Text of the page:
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Twelve spotless virgins,

Deuddeg gweryddon, and of angels four,

pedwar engylion, did Eleison send

anvones Eleison To Eve's abode.

i lys Eva.

Er dangaws cannerth rhag pob rhyw draferth, pan oedd anghyvnerth

er pugnata.

Dirvawr ovalon a oedd ar ddynion, cyn cael arwyddion


To show aid should come against all trouble, when no safety came

to them by strife. Extreme were the cares which affected men, before they had signs

that mercies came. Lest dire ills came on, Moses did obtain the aid of the three

most special rods. Salmon did obtain, in Babel's tower, all the sciences

of Asia land. So did I obtain, in my bardic books, all the sciences

in Europe known. Oh! what misery, through extreme of woe, prophecy will show

on Troia's race!

E gavas Moesen, rhag dirvawr angen nerth y tair gwialen

enwedica'. E gavas Salmon, yn nhwr Babilon, holl gelvyddydon

gwlad yr Asia. Neur gevais innau, yn vy mardd lyvrau, Holl gelvyddydau

gwlad Europa. Oco! mòr druan, trwy ddirvawr gwynvan, daw y darogan

i lin Troia! Gwn vi eu cerdded, eu tro, eu trwydded, eu twng, eu tynged,

hyd ultima. Sarfes gadwynawg, valç, annhrugarawg, ar esgyll eurawg,

o Sermania, Hòno goresgyn Holl Loegr a Phrydyn, o lán mor Llyçlyn

hyd Sabrina.

Their course, their bearing, their permitted way, and their fate I know,

unto the end. A coiling serpent, proud and merciless, on her golden wings,

from Germany. she will overrun England and Scotland, from the Llyçlyn shore

to the Severn.

Then will the Brython*

Yna ant Brython, be as prisoners,

vàl carçarorion, by strangers swayed,

ar vraint alltudion, from Saxony.

o Saxonia. Their Lord they will praise,

Eu Ner á volant, their speech they will keep, eu hiaith á gadwant, their land they will lose, eu tir á gollant, but wild Walia.

Ond gwyllt Walia. Till some change shall come,

Onis del rhyw vyd, after long penance,

yn ol hir benyd, when equally rife

pan yw gogyhyd the two crimes come.

y ddau draha. Britons then shall have

Yna câant Brython their land and their crown,

eu tir a'u coron, and the stranger swarm

yr haid estronion shall disappear.

a ddivlanna. All the angel's words,

Geiriau yr angel, as to peace and war,

am hedd a rhyvel, will be fulfilled

byddant ddiogel to Troia's race.

i lin Troia. Taliesin afterwards recited “ Ar ol hyny y datganai various predictions, in verse, to Taliesin amryveilion ddarothe king, as to the future events ganau idd y brenin, o vyd à in the world, which are given in ddelai àr ol, mål y canlynant the collection entitled the Pri- yn y casgliad à elwir y Cynmitive Bards.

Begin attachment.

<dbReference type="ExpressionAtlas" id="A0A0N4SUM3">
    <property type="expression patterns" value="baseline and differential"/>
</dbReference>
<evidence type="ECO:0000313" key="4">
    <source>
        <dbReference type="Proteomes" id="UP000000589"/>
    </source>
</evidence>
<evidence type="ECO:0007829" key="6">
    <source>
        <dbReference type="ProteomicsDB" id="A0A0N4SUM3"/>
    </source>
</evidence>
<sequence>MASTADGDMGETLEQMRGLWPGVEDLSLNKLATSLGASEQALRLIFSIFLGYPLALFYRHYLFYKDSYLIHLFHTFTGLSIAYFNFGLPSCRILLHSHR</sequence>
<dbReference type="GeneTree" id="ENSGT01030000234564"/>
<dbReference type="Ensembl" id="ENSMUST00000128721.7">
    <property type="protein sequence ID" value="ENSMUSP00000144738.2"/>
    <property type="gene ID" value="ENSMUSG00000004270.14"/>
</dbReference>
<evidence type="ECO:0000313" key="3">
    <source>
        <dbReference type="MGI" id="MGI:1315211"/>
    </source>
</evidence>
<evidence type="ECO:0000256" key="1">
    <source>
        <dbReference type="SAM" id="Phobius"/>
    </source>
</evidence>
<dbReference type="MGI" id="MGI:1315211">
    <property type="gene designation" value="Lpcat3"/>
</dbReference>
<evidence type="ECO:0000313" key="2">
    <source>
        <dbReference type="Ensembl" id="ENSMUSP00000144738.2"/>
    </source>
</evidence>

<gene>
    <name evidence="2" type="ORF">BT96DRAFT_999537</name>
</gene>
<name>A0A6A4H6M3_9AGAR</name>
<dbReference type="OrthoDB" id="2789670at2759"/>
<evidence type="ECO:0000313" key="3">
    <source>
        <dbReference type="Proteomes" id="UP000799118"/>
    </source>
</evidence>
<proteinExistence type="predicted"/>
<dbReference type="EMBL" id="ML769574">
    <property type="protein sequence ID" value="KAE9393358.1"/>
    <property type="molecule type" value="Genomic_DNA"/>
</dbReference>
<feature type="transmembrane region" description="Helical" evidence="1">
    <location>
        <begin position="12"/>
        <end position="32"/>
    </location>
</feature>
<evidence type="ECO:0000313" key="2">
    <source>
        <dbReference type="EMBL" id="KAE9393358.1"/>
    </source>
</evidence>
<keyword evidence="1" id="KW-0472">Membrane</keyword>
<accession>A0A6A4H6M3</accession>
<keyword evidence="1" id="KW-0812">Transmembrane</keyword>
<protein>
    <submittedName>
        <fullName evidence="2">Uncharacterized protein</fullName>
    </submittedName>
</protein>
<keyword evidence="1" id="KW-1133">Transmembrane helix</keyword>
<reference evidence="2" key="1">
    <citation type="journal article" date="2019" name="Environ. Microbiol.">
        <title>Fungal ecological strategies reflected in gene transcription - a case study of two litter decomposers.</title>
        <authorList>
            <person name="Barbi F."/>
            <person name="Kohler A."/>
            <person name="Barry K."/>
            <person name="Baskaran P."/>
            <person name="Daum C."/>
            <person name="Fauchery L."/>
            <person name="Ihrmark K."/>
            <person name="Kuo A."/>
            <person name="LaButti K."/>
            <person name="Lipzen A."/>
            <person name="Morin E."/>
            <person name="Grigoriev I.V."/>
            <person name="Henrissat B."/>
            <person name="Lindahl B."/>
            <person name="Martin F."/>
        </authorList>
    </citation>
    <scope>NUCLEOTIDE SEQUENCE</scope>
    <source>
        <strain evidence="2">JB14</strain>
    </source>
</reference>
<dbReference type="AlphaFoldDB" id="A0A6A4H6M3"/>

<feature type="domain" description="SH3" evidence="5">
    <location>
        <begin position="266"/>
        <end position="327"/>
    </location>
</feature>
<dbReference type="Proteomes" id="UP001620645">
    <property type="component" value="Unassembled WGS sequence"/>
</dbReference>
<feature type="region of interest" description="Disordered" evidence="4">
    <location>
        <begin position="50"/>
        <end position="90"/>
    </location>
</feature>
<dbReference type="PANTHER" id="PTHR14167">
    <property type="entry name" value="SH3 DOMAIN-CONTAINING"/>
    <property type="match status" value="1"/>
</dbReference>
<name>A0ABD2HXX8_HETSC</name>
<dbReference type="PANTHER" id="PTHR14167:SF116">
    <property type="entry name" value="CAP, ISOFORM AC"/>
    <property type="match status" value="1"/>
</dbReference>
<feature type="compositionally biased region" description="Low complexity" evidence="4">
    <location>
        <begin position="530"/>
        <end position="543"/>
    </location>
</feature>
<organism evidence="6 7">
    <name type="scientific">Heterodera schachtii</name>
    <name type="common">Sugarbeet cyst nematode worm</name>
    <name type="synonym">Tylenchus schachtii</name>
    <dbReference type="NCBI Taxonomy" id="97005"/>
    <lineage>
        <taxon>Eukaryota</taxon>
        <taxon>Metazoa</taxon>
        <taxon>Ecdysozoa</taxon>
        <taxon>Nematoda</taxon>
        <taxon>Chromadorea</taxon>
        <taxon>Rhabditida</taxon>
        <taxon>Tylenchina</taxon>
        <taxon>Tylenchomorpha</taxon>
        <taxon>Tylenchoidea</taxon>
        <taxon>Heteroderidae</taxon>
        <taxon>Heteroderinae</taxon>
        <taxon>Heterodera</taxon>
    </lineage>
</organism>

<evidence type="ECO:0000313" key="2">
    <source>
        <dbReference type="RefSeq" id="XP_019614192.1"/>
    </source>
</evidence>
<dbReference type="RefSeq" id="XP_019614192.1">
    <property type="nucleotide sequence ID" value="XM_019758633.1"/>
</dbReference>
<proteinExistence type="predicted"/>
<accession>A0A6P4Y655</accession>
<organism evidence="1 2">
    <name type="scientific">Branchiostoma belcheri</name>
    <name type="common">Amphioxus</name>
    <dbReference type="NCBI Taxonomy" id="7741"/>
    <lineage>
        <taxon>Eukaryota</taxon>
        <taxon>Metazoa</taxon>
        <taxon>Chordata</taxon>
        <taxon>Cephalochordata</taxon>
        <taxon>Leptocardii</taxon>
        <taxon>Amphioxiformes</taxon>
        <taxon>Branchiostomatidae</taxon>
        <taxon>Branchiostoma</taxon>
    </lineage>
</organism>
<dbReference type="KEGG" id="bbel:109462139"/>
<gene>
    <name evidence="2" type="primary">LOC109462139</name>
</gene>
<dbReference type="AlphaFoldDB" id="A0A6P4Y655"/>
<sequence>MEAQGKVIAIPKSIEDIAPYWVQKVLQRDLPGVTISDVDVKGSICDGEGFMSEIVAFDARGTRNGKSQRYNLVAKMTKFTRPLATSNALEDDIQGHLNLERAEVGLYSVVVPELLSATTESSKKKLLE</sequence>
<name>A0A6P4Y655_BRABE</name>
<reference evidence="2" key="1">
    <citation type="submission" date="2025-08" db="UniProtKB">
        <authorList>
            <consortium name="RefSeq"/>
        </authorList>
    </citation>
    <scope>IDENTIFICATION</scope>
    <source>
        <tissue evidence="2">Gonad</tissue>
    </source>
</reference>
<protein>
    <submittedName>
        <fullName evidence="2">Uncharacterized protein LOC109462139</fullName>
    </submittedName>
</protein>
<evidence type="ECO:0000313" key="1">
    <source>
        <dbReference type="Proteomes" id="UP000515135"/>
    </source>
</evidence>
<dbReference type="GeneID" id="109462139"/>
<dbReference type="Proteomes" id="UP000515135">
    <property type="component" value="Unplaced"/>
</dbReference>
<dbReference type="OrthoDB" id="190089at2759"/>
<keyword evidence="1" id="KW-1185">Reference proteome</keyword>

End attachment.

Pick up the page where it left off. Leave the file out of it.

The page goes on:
veirdd.” Out of the book of lolo Mor- “Olyvr Iolo Morganwg, ganwg, being the collection of

sev casgliad Hopein Thomas Hopkin T. Phylip of Glamor- Phylip o Vorganwg; o gylę, gan; made about A. D. 1370.

A.D. 1370.” As the “ various predictions" alluded to above contain no particulars of the history of Taliesin himself, his MABINOGI may properly terminate here.

It may be an useful illustration to point out where the principal scenes of this Mabinogi were acted; and this we are enabled to do from their names being still preserved by tradition, in the localities where they occurred.

There is a lake called Llyn Pair, or pool of the cauldron, about three miles from Towyn, on the old Maçynllaith road through the mountains; the outlet of this lake is among large

In a general sense, the people of the east of Scotland, Brittany, and England, to as far as Mercia, and a line thence to the eastern coasts, and all originally a second shoal of adventurers from about the Elbe and contiguous parts of Germany, where remains of them still exist, under the name of Wendi, and from Denmark, the Cimbric peninsula.

rocks, and the stream falls into a black pool below, and thence runs into the sea by Bottalog; and where it runs through the low ground, it abounds with the water hemlock. In the Mabinogi the name of the river is Gwenwyn meirç Gwyddno, the poison of Gwyddno's horses, though its present name is Avon Llyn y Pair. About a mile from this lake there is a farm retaining the name of Gwydd Gwion, or Gwion wood, from a personage so called in the tale. Three or four miles in the sea, between the outlets of the rivers Ystwyth and Teivi, are the remains of the fort of Gwyddno, the father of Elphin, and is well known to the people on the neighbouring coast. In the summer of 1770, I sailed over the ruins, in a very calm day, and thus for about three minutes, I had a clear view of them, appearing about twelve feet below the surface of the water; and many of the stones seemed to be large slabs, and lying in confusion on the heap. 1833.


June 1,


I vod, neu ddivod, dyna yw y ddadl:-
Ai mygrach goddev teivl å saethau fawd